Now, I can accept that, but if that is the case, then is it still okay to appreciate, for example, artistic nudes? There is an inherent titillation in the nude form; it is very hard to make the argument that the naked body can be viewed divorced of this. If that were so, if the body and its sexual message were seperate, then presumably the Tate Modern would not currently be fighting to keep LINK REMOVED BY RAMIUS.
* (VERY VERY NOT SAFE FOR WORK or the easily disturbed - naked child
) in its gallery, because it would just be another nude. The inextricable sexual connotations of the model are where the controversy lies. I use this example because it is a very, very good illustration of my point. You cannot ever fully remove sexuality from nudity, and physical attraction in art has always had a strong presence.
Now characters in games are very rarely, for now, shown naked, but I would argue that nudity in art is often (though not always) a matter of control. It is placing the power in the hands - or eye - of the observer. Videogames may not often bare flesh, but they do have a substitute for that sort of power in the control exerted by the player. The ability to direct or manipulate or even injure/kill a female character at will is a different type of power, but one as potent as that which exposes the models within art. You only have to look at how many people try and find ways to replicate sexual acts with female characters in games to see an obvious display of this. If we accept the commonly-accepted theory that rape is about power, not sex, then we can transfer that fundamental aspect of 'control' and its consequences freely between art and videogame. In short, physical control over the character in a game substitutes for the control of the naked observed by the observer in art.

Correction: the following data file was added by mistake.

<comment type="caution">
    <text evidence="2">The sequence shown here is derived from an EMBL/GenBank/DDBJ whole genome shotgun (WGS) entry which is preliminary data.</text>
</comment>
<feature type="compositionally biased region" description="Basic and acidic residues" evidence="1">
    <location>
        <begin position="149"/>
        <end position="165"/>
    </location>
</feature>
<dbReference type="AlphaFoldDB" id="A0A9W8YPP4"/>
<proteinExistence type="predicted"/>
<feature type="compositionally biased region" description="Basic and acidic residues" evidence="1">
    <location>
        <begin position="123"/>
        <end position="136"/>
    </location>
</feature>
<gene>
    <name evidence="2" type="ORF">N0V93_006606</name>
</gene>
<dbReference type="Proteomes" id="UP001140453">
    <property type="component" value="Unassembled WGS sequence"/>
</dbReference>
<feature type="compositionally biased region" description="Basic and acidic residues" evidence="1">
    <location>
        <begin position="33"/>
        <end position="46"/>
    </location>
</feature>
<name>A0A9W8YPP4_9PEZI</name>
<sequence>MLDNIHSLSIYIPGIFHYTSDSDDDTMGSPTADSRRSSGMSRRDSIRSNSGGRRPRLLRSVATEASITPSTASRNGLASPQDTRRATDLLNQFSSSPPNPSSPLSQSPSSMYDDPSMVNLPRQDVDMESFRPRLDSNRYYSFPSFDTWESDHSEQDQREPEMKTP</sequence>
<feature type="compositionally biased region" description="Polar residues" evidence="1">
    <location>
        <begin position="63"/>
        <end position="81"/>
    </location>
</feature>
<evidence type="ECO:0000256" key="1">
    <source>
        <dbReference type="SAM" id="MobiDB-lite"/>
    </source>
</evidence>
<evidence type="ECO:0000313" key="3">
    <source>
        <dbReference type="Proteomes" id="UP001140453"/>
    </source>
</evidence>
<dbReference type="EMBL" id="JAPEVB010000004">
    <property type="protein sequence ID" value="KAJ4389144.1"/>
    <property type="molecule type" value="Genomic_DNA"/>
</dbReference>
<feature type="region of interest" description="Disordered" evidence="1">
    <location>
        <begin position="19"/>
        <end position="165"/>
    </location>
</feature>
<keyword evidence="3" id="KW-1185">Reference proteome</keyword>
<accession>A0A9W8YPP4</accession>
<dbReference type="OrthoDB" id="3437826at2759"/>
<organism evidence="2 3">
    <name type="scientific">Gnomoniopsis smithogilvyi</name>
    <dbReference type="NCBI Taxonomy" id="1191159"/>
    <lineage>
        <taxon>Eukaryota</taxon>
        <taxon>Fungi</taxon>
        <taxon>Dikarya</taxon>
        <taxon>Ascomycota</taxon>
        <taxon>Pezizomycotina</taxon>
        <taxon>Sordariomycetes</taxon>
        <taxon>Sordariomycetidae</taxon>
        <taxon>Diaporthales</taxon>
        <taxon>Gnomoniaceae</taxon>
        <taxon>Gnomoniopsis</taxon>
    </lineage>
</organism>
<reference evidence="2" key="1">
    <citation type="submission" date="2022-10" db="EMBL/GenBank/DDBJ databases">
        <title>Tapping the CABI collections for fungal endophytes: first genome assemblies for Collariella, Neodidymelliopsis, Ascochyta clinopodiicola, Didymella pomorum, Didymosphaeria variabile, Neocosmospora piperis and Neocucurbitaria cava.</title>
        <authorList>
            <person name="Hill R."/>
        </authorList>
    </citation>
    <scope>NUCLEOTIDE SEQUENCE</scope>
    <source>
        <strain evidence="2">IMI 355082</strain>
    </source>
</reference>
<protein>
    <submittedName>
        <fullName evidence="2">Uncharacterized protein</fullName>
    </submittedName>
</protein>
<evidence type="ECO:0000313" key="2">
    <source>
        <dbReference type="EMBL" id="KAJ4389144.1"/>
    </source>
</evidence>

- Physical attraction has demonstrably always been an element of depictions of human beauty in art.
- Beauty is not contingent on physicality or reality.
- Videogames will soon reach a point where graphically they are photo-realistic, and some games already have their own non-realistic art style that rivals non-realistic paintings.
- When this is reached, we will have videogame characters who are 'authentically beautiful'.
- Beauty may not neccessarily cause physical attraction, but it correlates. Therefore authentically beautiful videogame characters stand a higher chance of causing physical attraction.
- The highest erotic stimulus in art is in artistic nudes. I argue that a significant degree of this eroticism is due to the control of the observer.
- The control of the observer in the artistic nude is substituted with the control of the player in a videogame (in accordance with the theory that rape is about power, not sex).
I have yet to actually reach a conclusion on this. I personally don't find videogame characters physically attractive at the moment, but I do find many beautiful, and I am perfectly willing to concede that the elicitation of a (admittedly shallow) physical attraction as graphical technology progresses may be inevitable. In ten years time, is it going to be any weirder to find videogame characters erotic than it is to find it in art? Do we react so strongly against it at the moment because the possibility of its truth is unsettling? Is it acceptable, either conceptually or logically?
I await replies with interest.
*Flippy here. The picture in question is called 'American Spirituality', and features a naked ten-year-old Brooke Shields. It is currently being held by the Tate Modern.